Types of Reckless Driving

Reckless driving is in different forms and includes:

1. Driving a vehicle with a mechanical fault

Va. Code § 46.2-853 considers driving a vehicle with faulty brakes as a reckless driving offense. Therefore, if a driver cannot maintain proper vehicle control, the driver will be held liable for reckless driving. However, if a driver could prove that they didn’t have prior knowledge that the vehicle was faulty, it would be possible to avoid conviction.

2. Not giving out the right signals when required

Not giving out a signal while driving on Virginia road is an offense under section 46.2-860 of the Virginia Code. Motorists are required to start signaling 50 feet away from the place they would be turning where the speed limit is not above 35 mph. In situations where the speed limit is above 35 mph, drivers are required to signal 100 feet away from where they would take a turn.

3. Driving alongside another vehicle on a single lane road

In Virginia, driving two vehicles abreast on a one-lane road is considered a reckless driving offense. This rule, however, only applies to vehicles and has no implications on motorcycles and bikes. If found liable, the offender will face charges.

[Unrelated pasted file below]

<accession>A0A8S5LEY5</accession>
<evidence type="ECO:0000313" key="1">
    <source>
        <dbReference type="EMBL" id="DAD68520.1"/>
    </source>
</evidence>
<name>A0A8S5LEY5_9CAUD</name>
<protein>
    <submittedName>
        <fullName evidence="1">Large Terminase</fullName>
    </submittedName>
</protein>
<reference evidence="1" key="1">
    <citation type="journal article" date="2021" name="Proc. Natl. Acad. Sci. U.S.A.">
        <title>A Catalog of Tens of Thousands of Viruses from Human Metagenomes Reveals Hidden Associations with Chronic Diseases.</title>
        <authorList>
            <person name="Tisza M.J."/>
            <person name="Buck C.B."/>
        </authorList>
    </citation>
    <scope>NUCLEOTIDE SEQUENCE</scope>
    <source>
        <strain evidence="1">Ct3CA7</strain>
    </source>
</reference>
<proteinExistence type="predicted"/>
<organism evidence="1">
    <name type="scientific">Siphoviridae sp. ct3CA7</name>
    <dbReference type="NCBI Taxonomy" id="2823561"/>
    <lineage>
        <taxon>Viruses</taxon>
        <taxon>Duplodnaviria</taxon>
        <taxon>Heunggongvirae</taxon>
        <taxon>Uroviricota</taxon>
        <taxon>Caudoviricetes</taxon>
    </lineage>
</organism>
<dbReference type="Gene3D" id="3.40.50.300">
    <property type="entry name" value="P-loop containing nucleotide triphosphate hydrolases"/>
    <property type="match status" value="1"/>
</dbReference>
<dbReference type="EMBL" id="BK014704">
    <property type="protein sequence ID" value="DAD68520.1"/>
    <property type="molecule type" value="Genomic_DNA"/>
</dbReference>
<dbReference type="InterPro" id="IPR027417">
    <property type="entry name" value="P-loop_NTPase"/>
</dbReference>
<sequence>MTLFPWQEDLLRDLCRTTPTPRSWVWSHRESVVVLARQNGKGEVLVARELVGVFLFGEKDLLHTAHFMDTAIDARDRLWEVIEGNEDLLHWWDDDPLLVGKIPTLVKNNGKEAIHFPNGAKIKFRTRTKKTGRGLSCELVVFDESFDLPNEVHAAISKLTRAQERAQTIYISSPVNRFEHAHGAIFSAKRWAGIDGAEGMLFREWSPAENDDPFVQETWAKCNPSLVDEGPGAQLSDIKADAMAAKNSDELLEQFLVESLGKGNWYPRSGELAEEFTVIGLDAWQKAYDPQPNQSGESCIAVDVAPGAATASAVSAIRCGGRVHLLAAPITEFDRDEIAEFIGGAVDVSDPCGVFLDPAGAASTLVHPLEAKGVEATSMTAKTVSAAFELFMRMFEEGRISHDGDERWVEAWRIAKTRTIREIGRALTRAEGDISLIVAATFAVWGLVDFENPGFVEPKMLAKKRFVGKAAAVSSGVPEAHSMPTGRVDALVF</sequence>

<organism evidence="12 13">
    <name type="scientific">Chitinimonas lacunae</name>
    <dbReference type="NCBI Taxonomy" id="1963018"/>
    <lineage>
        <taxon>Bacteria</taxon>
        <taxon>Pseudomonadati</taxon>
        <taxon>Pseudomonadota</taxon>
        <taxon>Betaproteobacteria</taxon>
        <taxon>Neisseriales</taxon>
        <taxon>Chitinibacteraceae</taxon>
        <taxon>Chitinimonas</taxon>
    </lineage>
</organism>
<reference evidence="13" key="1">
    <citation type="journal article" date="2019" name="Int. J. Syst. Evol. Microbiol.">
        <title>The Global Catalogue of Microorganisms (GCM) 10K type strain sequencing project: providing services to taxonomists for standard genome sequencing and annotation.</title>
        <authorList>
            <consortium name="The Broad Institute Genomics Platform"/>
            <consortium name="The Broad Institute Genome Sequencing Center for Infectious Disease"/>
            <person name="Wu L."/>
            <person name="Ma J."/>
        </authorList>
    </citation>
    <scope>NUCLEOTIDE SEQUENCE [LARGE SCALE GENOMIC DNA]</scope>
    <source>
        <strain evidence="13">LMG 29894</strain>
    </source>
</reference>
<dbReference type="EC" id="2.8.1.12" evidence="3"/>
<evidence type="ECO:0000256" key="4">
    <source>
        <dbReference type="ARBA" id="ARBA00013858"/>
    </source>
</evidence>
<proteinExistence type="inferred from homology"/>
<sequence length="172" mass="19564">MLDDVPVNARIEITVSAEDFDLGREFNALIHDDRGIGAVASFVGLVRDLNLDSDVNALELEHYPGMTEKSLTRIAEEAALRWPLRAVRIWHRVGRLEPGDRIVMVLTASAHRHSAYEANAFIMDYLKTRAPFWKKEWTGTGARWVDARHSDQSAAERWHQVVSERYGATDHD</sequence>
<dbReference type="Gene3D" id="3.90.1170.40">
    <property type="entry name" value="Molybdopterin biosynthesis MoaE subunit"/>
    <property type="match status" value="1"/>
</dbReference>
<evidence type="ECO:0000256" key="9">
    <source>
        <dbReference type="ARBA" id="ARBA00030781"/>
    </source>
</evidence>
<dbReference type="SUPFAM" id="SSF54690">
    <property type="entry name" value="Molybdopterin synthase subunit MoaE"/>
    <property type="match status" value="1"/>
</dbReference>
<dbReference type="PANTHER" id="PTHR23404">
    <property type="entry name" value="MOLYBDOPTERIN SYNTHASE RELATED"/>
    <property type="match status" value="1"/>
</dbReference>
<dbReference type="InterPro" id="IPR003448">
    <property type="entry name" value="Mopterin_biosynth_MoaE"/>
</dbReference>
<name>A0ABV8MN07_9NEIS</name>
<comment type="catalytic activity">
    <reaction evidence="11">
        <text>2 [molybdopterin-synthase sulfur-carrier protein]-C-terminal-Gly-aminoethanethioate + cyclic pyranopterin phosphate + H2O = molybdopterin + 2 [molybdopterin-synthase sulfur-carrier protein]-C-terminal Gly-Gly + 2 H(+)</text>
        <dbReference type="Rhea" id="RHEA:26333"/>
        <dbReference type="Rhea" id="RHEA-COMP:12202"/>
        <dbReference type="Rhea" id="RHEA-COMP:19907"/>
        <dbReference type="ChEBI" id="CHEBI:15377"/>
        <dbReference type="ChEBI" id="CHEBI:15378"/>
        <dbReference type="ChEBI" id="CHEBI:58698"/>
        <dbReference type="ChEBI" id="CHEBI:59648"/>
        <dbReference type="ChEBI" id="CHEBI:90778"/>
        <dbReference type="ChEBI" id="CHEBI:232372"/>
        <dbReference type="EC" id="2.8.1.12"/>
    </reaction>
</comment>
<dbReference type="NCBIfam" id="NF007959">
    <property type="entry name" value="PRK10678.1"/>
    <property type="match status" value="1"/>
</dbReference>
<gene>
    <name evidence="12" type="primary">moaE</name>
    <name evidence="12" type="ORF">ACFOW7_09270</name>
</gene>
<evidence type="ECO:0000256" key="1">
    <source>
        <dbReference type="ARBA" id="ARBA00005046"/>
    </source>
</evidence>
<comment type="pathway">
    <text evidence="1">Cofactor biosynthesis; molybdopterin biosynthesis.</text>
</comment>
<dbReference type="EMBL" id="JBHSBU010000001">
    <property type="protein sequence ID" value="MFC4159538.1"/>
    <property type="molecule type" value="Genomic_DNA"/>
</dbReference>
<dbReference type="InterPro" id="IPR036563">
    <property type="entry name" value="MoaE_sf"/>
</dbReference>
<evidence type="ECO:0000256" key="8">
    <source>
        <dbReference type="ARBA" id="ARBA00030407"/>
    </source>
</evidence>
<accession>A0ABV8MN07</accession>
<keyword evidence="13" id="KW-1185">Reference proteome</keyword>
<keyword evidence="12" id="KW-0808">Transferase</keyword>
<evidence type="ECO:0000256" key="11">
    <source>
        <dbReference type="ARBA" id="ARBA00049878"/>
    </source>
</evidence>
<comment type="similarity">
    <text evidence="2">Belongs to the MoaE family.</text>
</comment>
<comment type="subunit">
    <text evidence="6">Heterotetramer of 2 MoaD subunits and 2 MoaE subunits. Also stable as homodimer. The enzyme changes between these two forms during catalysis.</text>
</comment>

4. Overspeeding

Different Virginia roads are subject to variable speed limits. A driver can face charges for reckless driving if they exceed the speed limit specified by law on each road network. According to the Va. Code §46.2-862, a driver can face convictions for reckless driving if they exceed the specified speed limit by 20 mph or drive above 80 mph.

5. Driving with an impaired view

Some drivers overload their cars or carry passengers who prevent them from seeing all sides of the road. Overloading is most common in trucks. If the passenger’s sitting position in any way obstructs the driver’s view, then the driver can be charged for reckless driving.

6. Racing on Public Property

Section 46.2-865 of the Virginia Code considers car racing on any property that is open to the members of the public without authorization as reckless driving. If found guilty, the state can withdraw the license of the driver for up to six months.

Penalties for Reckless Driving in Virginia

A reckless driving conviction may attract different penalties to the offender, some of which may include:

  • A suspension of the driver’s license for six months or more
  • Up to one-year jail term
  • Fine amounting to $2,500
  • Increase in auto insurance
  • Ineligibility for car rentals
  • Possibility of permanent seizure of vehicle if found guilty of unauthorized car racing


Reckless driving is a severe offense in Virginia. If you are charged with the crime and convicted, it can stay in your driving records for up to 11 years. However, with the help of an experienced Virginia traffic attorney, you can get a lesser charge for the offense.